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Immigration FAQs

Need immigration help? Here are some frequently asked questions about the immigration process.

What are key factors that are considered when granting a person immigration status?

Factors considered in granting immigration status include:

  • Whether the applicant has an immediate relative who is a U.S. citizen or lawful permanent resident
  • Whether the applicant has permanent employment in the U.S., and whether that employment fits under one of the five eligible employment categories
  • Whether the applicant is making a capital investment in the U.S. that meets certain dollar thresholds, and that either creates or saves a specified number of jobs
  • Whether the applicant qualifies for refugee status as an individual who suffers or fears persecution on the basis of race, religion, nationality, political view, or membership in a certain group in his or her country of origin

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What are grounds for deportation?

Deportation (or removal) occurs when an alien is found to have violated certain immigration or criminal laws.

The consequences to violating certain immigration or criminal laws is forfeiture of the right to remain in the U.S.

Plus, the individual may be barred from returning to the United States.

Can a deportation or removal order be appealed?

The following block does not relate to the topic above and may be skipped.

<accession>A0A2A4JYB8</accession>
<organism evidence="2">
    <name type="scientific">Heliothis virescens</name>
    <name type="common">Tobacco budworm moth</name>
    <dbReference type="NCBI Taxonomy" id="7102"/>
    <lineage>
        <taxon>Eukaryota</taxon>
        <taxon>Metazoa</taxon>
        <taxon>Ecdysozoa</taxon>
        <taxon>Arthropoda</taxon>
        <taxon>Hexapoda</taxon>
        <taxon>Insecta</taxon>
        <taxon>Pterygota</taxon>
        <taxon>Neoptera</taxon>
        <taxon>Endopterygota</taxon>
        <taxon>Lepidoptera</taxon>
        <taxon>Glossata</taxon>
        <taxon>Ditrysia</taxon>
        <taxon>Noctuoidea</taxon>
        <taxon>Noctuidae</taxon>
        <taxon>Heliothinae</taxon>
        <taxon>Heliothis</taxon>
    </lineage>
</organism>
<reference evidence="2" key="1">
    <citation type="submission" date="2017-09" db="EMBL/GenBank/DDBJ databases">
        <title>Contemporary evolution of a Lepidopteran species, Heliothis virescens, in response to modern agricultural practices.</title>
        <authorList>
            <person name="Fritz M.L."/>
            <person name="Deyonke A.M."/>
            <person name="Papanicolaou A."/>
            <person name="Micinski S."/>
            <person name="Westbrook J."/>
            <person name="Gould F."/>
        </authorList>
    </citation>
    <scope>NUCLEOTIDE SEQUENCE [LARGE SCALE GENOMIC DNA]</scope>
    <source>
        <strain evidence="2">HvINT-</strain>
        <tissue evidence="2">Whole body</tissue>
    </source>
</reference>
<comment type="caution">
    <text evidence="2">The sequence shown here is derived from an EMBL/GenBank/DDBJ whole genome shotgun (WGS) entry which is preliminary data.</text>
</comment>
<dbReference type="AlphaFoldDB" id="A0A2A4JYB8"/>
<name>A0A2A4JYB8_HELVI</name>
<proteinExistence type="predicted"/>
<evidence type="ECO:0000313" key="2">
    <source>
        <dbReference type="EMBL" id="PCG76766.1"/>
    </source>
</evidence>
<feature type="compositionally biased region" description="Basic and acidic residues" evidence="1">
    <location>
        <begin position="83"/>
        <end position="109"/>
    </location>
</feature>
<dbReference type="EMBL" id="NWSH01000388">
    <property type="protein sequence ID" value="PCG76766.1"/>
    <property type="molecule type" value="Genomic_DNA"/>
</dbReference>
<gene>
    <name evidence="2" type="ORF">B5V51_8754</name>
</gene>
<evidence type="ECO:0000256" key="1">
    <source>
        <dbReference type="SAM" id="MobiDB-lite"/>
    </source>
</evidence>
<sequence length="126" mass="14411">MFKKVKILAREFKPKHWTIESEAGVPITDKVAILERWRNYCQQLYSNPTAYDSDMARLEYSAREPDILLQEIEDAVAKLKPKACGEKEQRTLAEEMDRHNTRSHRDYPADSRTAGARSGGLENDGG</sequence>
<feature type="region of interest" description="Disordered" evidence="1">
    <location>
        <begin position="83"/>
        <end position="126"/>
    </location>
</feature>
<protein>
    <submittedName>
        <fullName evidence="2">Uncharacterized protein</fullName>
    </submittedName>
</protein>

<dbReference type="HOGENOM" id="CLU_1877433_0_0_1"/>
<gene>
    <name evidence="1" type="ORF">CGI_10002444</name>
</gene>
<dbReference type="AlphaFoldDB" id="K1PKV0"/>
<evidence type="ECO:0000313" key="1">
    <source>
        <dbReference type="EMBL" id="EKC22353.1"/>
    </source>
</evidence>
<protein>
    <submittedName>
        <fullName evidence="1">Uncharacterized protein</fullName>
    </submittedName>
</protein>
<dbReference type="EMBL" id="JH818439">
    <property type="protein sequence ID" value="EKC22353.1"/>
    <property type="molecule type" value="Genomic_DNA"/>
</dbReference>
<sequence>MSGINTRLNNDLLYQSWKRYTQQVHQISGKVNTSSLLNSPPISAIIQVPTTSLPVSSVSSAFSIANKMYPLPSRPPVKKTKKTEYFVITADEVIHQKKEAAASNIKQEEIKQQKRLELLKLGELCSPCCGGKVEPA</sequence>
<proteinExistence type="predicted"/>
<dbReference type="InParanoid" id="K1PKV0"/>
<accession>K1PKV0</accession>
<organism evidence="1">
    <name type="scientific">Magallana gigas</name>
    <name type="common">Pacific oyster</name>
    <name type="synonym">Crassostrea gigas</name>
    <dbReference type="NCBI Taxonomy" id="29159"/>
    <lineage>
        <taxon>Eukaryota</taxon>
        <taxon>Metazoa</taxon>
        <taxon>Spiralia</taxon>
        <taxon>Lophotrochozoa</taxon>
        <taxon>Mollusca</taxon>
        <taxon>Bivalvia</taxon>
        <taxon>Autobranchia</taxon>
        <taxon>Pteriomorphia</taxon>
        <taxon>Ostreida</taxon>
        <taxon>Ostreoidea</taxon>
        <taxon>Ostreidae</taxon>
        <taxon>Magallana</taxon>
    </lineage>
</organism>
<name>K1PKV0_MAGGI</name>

You have 30 days to appeal the deportation order to the Board of Immigration (BIA).

If the BIA decides against you, the matter can be appealed to the U.S. Court of Appeals.

Finally, if the Court of Appeals also finds against you, the matter can be appealed to the U.S. Supreme Court.

What circumstances will cause a foreign spouse’s permanent resident status in the U.S. be conditional?

A spouse’s permanent resident status will be conditional if it is based on a marriage that was less than two years old from the day the permanent resident status was granted.

Removal of the condition will take place if it is proven that the purpose of the marriage was not to evade U.S. immigration laws.

What is the basic law that governs immigration?

The federal Immigration and Nationality Act provides the basis for U.S. immigration law.

Can immigration fees be waived?

Yes. The U.S. Citizenship and Immigration Services (USCIS) bureau has discretion to waive a filing fee if you can establish that he or she is unable to pay.

In order to have the USCIS consider waiving a fee, you must follow specific instructions, including completion of a form for review by the USCIS.

representative available 24/7 – Call 877-421-3761